Directed by: Spike Jonze
Written by: Charlie Kaufman
Starring: Nicolas Cage, Meryl Streep, Chris Cooper, Brian Cox, Tilda Swinton, Ron Livingston
Being a writer includes having the obligatory phase of lacking inspiration or facing writer’s block. At times that block can feel as insurmountable as a mountain and Charlie Kaufman manifests that insecurity in this whimsical and almost fantastical film that looks into the writing process and what excellent writing should be.
After being tasked with adapting a novel to the screen, Charlie Kaufman (Nicolas Cage) struggles on how to bring this story to life. It certainly doesn’t help when his socially adept and more confident twin brother, Donald (also Nicolas Cage), comes to stay with him. As Charlie continues to brood over this adaptation, Donald seems to strike success in writing content that Charlie deems as trash.
I could not believe what I was watching when first experiencing Adaptation, especially when the two Nicolas Cages appeared on the screen. Once I figured out what was occurring in the film, I quickly jumped on its wavelength and much of it comes from the writing of Charlie Kaufman. With the creation of both Charlie and Donald, he looks at two sides of being a writer. Charlie represents the struggling artist that wants to ensure that he adequately creates something of note and leaves an impact with his work. He seeks to have a purpose thus causing him to get stuck on the minute details and taking forever to finish his projects. Then Donald shows up and has all of the confidence of someone right out of film school that attends seminars to sell his writing. Donald has no care for the content that he writes and it becomes hilarious and upsetting when he seemingly instantly gets something published, even if Charlie deems it to be commercial junk. Their juxtaposition as characters creates for much of the comedy that underlies the entire film. They look exactly the same but go about their business in very different ways to contrasting results.
The story could not have worked without the work of Nicolas Cage and how he portrays the two brothers. Each of them has different qualities that make them charming. Charlie always looks sweaty and distressed throughout the story, as he always needs to contain his nerves. Having Cage act against himself sets up the ultimate Nicolas Cage showcase where only he can handle his own ridiculousness. Cage delivers empathetic performances for each of them as they become endearing for their aspirations. For Charlie, it comes from his desire to make something of note and for Donald, he exudes such a positive attitude about everything that it becomes difficult to root against him. It makes for such fun back and forth as Charlie becomes baffled by the success of Donald.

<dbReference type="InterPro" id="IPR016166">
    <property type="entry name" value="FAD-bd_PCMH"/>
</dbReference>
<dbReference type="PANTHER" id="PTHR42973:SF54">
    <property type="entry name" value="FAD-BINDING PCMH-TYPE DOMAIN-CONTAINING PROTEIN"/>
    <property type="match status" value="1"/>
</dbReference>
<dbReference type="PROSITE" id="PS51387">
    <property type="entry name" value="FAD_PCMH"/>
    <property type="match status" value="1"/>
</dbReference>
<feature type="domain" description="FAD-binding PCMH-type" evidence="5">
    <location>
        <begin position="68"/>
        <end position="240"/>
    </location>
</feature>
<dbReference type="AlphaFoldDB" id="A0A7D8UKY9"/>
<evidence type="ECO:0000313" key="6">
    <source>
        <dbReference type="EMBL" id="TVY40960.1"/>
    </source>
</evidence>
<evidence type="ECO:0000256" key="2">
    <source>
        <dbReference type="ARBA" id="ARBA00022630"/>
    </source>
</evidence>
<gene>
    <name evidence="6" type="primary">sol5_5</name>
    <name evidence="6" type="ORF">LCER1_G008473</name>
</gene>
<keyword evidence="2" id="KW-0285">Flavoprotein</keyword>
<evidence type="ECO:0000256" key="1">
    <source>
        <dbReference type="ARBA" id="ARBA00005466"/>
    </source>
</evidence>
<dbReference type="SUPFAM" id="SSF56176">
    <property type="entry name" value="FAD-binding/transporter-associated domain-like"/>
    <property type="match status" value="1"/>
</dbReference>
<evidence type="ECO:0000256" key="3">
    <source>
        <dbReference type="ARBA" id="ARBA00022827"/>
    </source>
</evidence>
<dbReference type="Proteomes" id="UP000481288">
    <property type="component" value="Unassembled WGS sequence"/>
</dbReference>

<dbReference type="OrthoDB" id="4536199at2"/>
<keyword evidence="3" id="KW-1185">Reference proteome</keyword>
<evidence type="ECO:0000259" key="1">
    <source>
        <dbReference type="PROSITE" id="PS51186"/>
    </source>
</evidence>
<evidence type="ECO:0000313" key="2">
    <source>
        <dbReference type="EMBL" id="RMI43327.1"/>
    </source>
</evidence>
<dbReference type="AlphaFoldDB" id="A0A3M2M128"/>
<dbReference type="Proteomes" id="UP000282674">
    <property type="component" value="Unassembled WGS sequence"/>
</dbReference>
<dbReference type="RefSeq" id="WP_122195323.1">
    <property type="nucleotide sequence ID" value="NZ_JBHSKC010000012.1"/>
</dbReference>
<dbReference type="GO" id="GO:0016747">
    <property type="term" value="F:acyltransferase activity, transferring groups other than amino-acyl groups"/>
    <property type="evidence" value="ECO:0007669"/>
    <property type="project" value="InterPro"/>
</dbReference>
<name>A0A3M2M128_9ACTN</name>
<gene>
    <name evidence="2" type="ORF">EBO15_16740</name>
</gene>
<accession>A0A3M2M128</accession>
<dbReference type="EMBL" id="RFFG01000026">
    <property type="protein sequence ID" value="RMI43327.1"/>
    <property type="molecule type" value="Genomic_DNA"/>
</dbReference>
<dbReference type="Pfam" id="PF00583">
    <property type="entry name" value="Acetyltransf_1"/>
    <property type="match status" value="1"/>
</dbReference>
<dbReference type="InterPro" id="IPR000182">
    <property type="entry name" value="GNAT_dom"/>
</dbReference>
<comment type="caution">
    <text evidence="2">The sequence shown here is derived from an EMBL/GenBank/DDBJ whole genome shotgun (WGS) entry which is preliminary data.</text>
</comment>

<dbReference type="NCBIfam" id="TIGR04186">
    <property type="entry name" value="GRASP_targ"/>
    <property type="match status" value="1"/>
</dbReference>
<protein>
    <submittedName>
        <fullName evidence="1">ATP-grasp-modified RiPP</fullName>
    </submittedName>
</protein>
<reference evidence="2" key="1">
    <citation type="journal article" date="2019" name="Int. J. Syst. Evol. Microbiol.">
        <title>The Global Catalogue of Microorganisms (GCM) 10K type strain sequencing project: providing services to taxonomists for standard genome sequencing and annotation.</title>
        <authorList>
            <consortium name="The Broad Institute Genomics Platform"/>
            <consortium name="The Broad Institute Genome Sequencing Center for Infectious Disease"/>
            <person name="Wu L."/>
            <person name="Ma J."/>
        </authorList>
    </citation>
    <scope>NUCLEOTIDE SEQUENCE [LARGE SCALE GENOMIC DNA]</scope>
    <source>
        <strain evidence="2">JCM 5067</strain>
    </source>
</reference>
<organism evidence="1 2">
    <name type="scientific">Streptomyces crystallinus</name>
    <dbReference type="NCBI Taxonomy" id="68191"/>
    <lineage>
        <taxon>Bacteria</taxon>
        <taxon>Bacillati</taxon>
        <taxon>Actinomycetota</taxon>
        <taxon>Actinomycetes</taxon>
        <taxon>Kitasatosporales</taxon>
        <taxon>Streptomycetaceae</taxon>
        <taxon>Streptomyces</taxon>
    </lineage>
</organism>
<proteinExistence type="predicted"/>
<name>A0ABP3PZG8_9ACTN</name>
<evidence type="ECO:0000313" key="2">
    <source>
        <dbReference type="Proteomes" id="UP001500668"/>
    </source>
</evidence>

That success comes from Donald appealing to the market and what sells where Charlie seems to be struggling and it raises the biggest concern of them all being what should be considered art and what is simply a commercial product. Charlie believes in his work, which makes him struggle of adapting this novel written by Orlean (Meryl Streep). He even resorts to meeting with her to discuss the book and how he can garner inspiration for what needs to occur for the story to work on the big screen. On the other hand, Donald gets this idea for this cheap detective story that he manages to get a major deal for because it sells. Charlie had to work years to get an agent and get the opportunity to work on this adaptation while Donald lands in Los Angeles and instantly got something published after not much thought.
Each of their approaches has its values and the difference comes down to their attitudes. Charlie looks down on Donald’s work while Donald nicely tries to assist Charlie with the more challenging material. It raises similar questions in the world of cinema where an independent director can spend years upon years trying to make something with a message and noteworthy just to have another director just helm a big Hollywood project, where they are micromanaged to make millions of dollars. It shows that large battle on the micro and personal level with the twin brothers and their approach to art.
Spike Jonze never fails to make at the very least, a good film. He has done exceptional work in Her and Being John Malkovich where he takes these eccentric ideas and injects humanity to them. With Adaptation, the possibility of it getting too self-indulgent on Kaufman’s side became a real possibility, but he allowed these characters to feel real. Instead of Charlie feeling pretentious in his feelings towards Donald, it comes off as insecure, as he tries to achieve something. Jonze does not make enough movies for my liking with his latest one coming six years since the date of this particular review. However, whenever he decides to make something, he puts in all of his tremendous artistry as he proved with this film.
Initially watching this film may be a bit strange, but it becomes quite an incredible experience once vibing with what Kaufman tries to achieve with the script. It has its excellent bits of humor wrapped into an existential crisis of a man trying to create something. Charlie’s issue happens all of the time for artists and writers attempting to create something with meaning. It gets very wacky towards the end, but it could only conclude that way for the story to have its resonance.